Back at the 2015 event at which Donald Trump announced his bid for the presidency, his daughter Ivanka introduced her father as, first and foremost, an implacable foe of political correctness. “My father is the opposite of politically correct. He says what he means and he means what he says,” she said, shortly before Trump characterized Mexican immigrants as disease-ridden, drug-smuggling rapists (“Some, I assume, are good people,” he granted). In the first Republican primary debate, held in August of 2015, Trump himself reiterated that being anti-P.C. would be the hallmark of his political life, declaring, “I don’t frankly have time for total political correctness.”

It’s ironic, then, that perhaps Trump’s greatest accomplishment so far as president is to make it OK—or maybe even mandatory—for his followers to engage in the worst excesses of political correctness, especially its attempts to shut down debate and heterodox opinions through bullying, appeals to ad hominem attacks, and unthinking “whataboutism.”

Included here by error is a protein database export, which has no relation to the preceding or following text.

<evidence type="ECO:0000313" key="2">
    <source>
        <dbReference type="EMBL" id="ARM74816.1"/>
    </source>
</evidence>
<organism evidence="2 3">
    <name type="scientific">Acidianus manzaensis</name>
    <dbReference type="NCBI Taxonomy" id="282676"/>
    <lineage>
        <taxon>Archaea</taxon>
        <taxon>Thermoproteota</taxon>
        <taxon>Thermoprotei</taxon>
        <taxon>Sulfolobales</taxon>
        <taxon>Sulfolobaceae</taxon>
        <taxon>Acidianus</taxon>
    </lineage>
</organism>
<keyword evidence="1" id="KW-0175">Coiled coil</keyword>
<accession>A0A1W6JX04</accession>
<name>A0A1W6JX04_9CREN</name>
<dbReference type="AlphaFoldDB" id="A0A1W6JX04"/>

Among the Trump faithful, there are never legitimate grounds upon which to disagree with anything the billionaire says or does. If Barack Obama’s most strident defenders were sometimes quick to claim any criticism of him was racist, thereby delegitimating honest disagreement, Trump’s supporters are equally quick to denounce any dissent as proof positive of secret membership in Antifa, a pro-Hillary voting record, or a desperate attempt to look good among the communists who run the much-discussed-yet-little-seen Washington, D.C. cocktail party circuit.